Shank will walk away from a school that is ranked in the top third in the country for social work by U.S. News & World Report, a credit to the overall quality that has come together under her guidance.
“She built a very strong faculty. While this is a big change for her to leave and move on, the faculty that she has built and attracted to our program is equipped to carry these programs on and they will continue to be enriched,” Brenden said. “It’s very competitive these days in social work education, so drawing a strong faculty is not an easy task. She’s done a great job of that.”
As her leadership roles expanded into administration and focused on higher-level issues for the school, Graham said Shank was unique in that “she’s still as strong of a student advocate as anyone on our faculty. Administrators are perceived as being far removed from students … she is the sort of dean who has always been accessible to our students and has been an advocate for our students.”“It’s fair to say she’s been an inspiration to not only members of our own faculty, but to social work educators across the country,” Graham added. “That’s not exaggerating her impact, not even a little bit.”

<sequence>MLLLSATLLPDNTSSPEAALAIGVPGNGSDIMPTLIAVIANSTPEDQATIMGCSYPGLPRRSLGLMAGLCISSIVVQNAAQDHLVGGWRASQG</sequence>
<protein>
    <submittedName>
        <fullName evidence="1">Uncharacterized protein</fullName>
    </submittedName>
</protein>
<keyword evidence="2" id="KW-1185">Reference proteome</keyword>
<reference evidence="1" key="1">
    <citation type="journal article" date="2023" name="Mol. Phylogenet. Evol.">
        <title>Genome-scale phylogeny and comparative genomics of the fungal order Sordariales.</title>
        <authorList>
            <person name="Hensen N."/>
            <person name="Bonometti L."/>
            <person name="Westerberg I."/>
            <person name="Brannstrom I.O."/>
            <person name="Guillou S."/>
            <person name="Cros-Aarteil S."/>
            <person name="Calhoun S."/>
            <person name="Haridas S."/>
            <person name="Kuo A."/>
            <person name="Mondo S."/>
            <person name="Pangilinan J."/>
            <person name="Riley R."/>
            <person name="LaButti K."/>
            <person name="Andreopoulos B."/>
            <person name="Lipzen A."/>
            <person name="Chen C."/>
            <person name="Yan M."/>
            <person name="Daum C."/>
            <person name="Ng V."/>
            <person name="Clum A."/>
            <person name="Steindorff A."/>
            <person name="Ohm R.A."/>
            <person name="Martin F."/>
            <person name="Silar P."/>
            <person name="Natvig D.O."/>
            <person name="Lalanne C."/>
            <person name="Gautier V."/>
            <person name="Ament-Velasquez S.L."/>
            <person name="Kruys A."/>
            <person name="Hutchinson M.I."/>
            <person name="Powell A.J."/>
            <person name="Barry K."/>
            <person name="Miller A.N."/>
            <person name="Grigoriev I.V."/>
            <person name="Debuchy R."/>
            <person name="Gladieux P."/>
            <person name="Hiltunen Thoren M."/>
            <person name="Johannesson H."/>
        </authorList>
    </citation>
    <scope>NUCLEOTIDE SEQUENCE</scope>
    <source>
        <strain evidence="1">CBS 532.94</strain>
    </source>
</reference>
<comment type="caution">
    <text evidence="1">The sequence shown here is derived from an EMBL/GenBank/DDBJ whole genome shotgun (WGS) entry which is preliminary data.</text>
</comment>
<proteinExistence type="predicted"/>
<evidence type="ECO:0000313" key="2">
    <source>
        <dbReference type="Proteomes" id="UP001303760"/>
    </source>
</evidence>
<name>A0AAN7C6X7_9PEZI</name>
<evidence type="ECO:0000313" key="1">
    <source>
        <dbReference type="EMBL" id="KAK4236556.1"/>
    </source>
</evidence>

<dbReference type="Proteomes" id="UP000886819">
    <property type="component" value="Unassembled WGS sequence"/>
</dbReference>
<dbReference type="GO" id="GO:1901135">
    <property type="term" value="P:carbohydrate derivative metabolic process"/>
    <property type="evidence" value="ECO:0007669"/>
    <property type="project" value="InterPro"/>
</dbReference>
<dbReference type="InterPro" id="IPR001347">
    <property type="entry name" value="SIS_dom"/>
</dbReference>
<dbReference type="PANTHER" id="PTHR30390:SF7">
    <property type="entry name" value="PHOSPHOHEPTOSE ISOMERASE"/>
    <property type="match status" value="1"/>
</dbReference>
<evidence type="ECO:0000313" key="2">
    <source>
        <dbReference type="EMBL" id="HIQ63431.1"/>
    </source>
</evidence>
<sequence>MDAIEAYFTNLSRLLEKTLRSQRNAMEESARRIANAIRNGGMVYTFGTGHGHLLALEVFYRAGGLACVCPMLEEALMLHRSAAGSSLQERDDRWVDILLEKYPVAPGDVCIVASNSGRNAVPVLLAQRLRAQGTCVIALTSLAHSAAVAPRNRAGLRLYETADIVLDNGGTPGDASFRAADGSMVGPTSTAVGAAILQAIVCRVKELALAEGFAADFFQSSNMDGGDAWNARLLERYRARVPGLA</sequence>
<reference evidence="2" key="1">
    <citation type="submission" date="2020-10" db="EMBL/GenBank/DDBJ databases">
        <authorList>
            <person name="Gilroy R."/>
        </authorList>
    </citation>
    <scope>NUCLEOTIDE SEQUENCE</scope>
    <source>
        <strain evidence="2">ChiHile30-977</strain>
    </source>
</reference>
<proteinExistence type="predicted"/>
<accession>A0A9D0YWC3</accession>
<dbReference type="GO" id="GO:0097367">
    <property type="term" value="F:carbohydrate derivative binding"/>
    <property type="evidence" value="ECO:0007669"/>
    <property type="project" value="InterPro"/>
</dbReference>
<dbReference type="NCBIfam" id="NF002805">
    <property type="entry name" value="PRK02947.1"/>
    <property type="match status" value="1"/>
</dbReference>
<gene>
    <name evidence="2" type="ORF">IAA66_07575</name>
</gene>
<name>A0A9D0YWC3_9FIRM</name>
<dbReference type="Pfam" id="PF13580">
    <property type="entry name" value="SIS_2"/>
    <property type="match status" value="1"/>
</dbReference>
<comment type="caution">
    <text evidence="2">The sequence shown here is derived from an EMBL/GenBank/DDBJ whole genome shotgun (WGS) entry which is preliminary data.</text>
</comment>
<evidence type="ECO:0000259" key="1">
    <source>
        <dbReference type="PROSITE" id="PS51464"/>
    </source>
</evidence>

Shank said the timing of her retirement after 40 years and at age 70 has been “on my radar for a while,” but that she’s not doing so because she doesn’t still enjoy every minute.“I love what I do. If I wasn’t 70 I could do this for another 20 years,” she said. “At some point it’s time to sign out and move on.”